June 27, 2024

Complying with a Filing Deadline

It is axiomatic that a party is best served to observe filing deadlines. A judge does not impose filing deadlines for no reason. Rather filing deadlines are imposed to ensure the orderly administration of a case. A party who does not comply with a filing deadline does so at their own peril. This point was recently illustrated in an unpublished appellate opinion.

"On March 28, 2022—five days after the probate court's deadline to file objections to Liane's petition, three days after the court's deadline to file short briefs before the continued hearing, and just two days before the continued hearing itself—Tony filed and served objections to Liane's petition and an opposition brief."

"The probate court began by remarking that although the matter was set for an evidentiary hearing, "I don't think we're going to have one based on what I read." The court explained it had ordered any objections to the petition to be filed seven days in advance of the hearing and had received none. The court also observed it ordered the parties to walk their pre-hearing briefs into the courtroom five days before the hearing but had received only Liane's and Jett's briefs.

Tony's attorney, who was retained to represent Tony solely for purposes of appearing at the continued hearing (and the initial, uncompleted hearing earlier in March), explained that his client had difficulty filing his objections and brief through the electronic filing system. The court said Tony should have walked his filings into the courtroom and explained that as a "pro per litigant" Tony had "the luxury of walking in the door with [his] paperwork to the clerk's office and handing it to the clerk and saying `file it.' That is a luxury only pro pers have."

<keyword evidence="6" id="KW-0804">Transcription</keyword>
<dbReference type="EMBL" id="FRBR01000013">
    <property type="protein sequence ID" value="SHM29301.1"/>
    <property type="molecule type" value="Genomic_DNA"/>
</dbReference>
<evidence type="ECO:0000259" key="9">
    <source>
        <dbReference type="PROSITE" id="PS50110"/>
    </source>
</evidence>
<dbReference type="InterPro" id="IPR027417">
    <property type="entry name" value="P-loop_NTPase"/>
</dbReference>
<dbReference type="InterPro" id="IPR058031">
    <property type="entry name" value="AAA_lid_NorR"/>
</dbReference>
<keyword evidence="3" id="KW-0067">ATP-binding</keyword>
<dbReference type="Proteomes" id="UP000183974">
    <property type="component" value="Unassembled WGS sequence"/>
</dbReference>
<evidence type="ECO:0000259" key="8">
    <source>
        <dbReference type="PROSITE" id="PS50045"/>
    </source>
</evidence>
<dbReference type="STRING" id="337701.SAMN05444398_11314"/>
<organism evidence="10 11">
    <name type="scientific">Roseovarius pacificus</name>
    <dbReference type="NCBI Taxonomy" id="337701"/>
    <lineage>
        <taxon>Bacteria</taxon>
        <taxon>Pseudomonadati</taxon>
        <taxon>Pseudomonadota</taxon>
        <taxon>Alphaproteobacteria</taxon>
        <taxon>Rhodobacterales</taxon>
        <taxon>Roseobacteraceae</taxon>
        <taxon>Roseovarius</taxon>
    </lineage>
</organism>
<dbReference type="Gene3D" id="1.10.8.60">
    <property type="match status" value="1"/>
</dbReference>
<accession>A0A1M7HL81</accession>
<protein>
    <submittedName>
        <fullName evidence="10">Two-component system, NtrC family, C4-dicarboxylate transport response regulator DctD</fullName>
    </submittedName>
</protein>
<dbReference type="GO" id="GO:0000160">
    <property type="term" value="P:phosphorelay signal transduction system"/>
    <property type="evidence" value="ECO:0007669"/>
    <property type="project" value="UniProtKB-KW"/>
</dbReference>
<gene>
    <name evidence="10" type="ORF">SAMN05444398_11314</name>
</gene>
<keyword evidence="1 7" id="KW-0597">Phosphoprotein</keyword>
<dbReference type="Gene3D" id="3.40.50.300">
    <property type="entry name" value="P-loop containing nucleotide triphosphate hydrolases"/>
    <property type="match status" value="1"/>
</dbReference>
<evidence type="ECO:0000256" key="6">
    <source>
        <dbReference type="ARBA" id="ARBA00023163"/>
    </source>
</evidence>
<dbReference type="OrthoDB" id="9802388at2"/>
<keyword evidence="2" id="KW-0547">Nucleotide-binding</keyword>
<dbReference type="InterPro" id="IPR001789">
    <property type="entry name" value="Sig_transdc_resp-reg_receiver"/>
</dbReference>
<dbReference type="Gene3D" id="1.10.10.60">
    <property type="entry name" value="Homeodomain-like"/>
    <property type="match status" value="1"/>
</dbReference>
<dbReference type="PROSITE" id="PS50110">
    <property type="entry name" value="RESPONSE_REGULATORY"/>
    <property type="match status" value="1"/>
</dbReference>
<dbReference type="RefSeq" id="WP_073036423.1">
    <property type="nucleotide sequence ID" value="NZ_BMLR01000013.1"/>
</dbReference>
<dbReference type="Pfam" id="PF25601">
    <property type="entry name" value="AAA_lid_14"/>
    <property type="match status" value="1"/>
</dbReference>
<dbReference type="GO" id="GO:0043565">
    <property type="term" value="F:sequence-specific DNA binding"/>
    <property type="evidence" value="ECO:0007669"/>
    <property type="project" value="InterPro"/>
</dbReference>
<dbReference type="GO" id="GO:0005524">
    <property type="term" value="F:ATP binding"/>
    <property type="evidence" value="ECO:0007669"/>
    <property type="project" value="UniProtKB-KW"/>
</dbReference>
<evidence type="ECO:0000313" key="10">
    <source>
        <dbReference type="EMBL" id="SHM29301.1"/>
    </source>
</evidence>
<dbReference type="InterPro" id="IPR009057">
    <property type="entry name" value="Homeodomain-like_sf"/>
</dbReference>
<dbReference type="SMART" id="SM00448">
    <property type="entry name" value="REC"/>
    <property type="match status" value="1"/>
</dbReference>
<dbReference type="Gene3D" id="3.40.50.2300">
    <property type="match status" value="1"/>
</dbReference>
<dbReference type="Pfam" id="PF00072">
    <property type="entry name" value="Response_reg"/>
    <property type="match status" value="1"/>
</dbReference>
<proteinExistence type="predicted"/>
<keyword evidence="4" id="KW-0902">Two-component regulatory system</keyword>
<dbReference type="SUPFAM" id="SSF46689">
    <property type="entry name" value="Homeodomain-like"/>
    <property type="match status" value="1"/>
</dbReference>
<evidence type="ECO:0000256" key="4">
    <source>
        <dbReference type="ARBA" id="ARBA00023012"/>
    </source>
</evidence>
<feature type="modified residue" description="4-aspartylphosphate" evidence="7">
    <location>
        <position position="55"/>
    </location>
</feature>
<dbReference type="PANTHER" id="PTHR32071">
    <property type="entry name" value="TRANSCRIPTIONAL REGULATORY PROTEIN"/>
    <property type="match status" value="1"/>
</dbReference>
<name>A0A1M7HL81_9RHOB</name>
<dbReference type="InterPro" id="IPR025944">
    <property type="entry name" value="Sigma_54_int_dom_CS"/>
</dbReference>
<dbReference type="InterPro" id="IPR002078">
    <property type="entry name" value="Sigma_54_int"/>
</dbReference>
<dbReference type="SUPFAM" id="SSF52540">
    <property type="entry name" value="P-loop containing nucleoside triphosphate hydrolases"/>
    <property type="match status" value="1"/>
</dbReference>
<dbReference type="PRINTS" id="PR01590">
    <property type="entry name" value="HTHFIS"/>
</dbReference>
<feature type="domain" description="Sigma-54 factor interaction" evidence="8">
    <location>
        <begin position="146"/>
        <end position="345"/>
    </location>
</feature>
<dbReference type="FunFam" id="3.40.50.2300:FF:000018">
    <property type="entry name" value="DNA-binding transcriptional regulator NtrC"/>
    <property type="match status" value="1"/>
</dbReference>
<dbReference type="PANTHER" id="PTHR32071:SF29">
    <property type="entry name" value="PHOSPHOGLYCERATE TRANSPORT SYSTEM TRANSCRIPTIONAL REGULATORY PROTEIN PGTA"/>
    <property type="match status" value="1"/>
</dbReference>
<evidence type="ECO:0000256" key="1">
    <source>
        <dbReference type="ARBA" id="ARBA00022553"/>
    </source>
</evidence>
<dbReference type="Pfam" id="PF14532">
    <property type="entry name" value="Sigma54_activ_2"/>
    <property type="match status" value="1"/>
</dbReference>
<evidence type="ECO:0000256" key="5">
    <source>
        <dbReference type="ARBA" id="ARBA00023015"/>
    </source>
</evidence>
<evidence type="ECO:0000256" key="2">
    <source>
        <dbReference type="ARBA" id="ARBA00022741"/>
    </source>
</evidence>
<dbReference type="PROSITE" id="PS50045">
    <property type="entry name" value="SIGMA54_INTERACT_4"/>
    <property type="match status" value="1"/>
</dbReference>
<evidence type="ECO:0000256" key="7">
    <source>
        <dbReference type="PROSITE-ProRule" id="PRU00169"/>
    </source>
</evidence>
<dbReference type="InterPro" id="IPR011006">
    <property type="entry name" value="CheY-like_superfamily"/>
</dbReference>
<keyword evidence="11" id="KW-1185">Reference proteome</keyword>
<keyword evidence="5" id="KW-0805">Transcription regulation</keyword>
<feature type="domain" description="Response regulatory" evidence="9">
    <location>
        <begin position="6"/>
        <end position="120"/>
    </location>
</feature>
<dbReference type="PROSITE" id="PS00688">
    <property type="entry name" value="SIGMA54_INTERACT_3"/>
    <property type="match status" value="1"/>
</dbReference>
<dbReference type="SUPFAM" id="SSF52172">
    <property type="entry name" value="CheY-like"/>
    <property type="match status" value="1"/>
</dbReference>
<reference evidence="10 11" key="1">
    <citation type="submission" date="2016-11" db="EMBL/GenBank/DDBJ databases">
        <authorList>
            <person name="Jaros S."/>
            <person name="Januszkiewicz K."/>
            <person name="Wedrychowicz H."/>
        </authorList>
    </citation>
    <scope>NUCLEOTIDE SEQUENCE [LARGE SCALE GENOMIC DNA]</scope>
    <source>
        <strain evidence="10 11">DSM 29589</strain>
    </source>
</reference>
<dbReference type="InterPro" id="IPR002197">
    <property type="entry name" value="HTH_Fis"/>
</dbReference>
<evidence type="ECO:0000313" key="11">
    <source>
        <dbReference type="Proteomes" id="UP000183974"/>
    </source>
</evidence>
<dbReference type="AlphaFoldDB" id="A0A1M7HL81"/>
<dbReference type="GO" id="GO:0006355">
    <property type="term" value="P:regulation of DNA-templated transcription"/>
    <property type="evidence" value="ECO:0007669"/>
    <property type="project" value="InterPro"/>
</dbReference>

The probate court stated it would only "consider[ ] the briefs that were given to the court in a timely fashion." When Tony's attorney attempted to argue points raised in Tony's opposition and objections, the court rejected those arguments because Tony failed to timely file those documents: in the probate court's words, "[Tony] doesn't have a chance to have this fight because he did not do what he was required to do." When Tony's counsel asked for a short continuance so that the court could read what his client had filed, the court explained it gave Tony ample to time to file his responses to the petition and reiterated, "I'm not going to hear from him, because he did not do what he was ordered to do." When Tony himself attempted to interject, the court stated, "Mr. Bral, . . . I specifically put forth a briefing schedule and you did not comply with it. Therefore, we are not having this evidentiary hearing based on the fact that there is no need for it."

Tony personally interjected to inform the probate court that he had witnesses that would "respond to every item, every allegation." The probate court then invited both sides to make an offer of proof about what their witnesses would say if called to testify. Liane and Jett provided an extensive offer of proof; Tony did not.

"[B]ased on the briefs that were received," the offers of proof presented by Liane and Jett, and the fact that "no objection [was] lodged to th[e] petition," the probate court granted the petition and immediately suspended and removed Tony as co-trustee."

Estate of Ramin Bral, Los Angeles County Superior Court case #B323383